Other notable coin collectors included the infamous Louis XIV, Ferdinand I, and Petrarch, an Italian poet, who became one of the most prolific collectors in history.
Coin collecting also coincided with a renewed interest in academia, museums, the cabinet of curiosities, antiquity, history, and archaeology. Coins were more than just valuable. They were physical markers of the past.
Coin Collecting as an Academic Study
The intersection of coin collecting and academia eventually led to the creation of numismatics, which is the official academic study of coins.
Numismatics took off between the 17th and 18th-centuries and is still studied today! It’s gone on to cover broader monetary topics, like stocks and bonds, banknotes, old tokens, and gold bullion blocks.
The study official entered the historical record in 1514 and is credited to Guillaume Budé. Budé wrote about Numismatics in the first book ever written on coin collecting.
The field of Numismatics had a considerable influence on coin collecting as a hobby. Collectors started taking a more serious, scientific, and systematic approach to their collecting.
Numismatics introduced difference points of value for collectors, like geographical locations, rare coins, craftsmanship, functionality, and manufacturing methods.
It wasn’t long before early coin collectors drafted large academic papers on the subject. Numismatics inspired collectors to build more extensive collections and dedicate more resources to collecting.
Wealthy collectors could afford to create large private coin collections. These private collections fueled the study of Numismatics. They were also the inspiration for the first coin collecting clubs centuries later.
The hobby and study of coins coincided with history and archaeology in academia, which made collecting coins all that more valuable.
The First Clubs for Collecting Coins
As more people took up coin collecting, there became a real need for collectors’ clubs.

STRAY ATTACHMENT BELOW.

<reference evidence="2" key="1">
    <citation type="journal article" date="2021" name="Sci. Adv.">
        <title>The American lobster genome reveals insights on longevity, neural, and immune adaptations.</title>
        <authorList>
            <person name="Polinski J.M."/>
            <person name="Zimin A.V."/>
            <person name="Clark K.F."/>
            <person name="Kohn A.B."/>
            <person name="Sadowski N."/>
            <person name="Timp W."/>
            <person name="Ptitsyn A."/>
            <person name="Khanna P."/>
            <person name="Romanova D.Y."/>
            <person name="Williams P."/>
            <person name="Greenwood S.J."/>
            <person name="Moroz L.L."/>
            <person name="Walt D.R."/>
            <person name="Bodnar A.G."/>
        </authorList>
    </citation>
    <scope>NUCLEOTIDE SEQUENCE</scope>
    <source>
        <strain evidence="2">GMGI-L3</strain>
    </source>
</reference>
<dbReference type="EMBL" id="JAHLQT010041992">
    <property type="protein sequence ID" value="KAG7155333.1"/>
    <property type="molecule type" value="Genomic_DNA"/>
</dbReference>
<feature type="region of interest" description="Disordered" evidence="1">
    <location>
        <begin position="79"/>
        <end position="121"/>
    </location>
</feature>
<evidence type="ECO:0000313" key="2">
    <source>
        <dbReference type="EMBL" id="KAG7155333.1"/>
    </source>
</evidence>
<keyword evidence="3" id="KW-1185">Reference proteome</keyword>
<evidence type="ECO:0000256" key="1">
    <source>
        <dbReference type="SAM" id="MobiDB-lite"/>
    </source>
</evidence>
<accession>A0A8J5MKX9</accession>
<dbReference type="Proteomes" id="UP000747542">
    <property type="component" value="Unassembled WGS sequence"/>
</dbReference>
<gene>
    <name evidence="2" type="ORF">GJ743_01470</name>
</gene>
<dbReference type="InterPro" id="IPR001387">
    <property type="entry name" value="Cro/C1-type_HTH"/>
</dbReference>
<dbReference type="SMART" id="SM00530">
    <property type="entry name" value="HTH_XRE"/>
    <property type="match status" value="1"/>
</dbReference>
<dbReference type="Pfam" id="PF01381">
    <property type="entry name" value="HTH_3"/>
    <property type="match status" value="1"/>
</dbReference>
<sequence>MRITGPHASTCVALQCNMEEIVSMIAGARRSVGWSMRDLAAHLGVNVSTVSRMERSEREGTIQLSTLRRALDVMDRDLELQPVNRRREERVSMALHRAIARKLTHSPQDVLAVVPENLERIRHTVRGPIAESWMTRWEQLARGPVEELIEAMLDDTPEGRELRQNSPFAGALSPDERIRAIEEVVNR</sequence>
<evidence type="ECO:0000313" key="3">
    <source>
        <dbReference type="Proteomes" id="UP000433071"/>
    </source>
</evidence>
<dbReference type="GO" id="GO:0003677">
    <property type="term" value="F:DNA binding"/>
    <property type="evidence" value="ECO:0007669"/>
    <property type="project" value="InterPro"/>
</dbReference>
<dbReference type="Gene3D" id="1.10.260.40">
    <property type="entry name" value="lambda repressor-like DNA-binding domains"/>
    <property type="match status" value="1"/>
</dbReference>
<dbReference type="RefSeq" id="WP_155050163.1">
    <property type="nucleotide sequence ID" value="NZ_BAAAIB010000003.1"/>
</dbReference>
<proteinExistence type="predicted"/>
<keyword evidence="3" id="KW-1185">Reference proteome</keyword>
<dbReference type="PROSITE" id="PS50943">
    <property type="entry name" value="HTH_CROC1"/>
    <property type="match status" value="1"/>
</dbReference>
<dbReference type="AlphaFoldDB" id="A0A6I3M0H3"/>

Inspired by the growing private collections of wealthy collectors, the first official coin collecting clubs appear in the 19th-century.
Early clubs included the American Numismatic Society and the American Numismatic Association.
These first coin collecting clubs brought together collectors from the private and academic worlds. These clubs are still operating today and now function as non-profit educational centers.
Both organizations have amassed some of the largest coin collections in the world, spanning over 2,500 years of eastern and western history.
Books and Journals
As new coin collection organizations formed, so did scholarly journals devoted solely to collecting and numismatics. Publishers were producing more coin collecting books, and the first coin collecting conventions hit the scene.
This era was an extraordinary time for coin collecting. The hobby was creating a culture of its own. These early conventions brought together amateur collectors, merchants, coin dealers, museum directors, and private collectors.
Coin Collecting as an Investment
The value of coins and collecting became more defined, as dealers produced detailed lists of coin values. Collectors could buy trade journals to keep up with the changes in the coin market.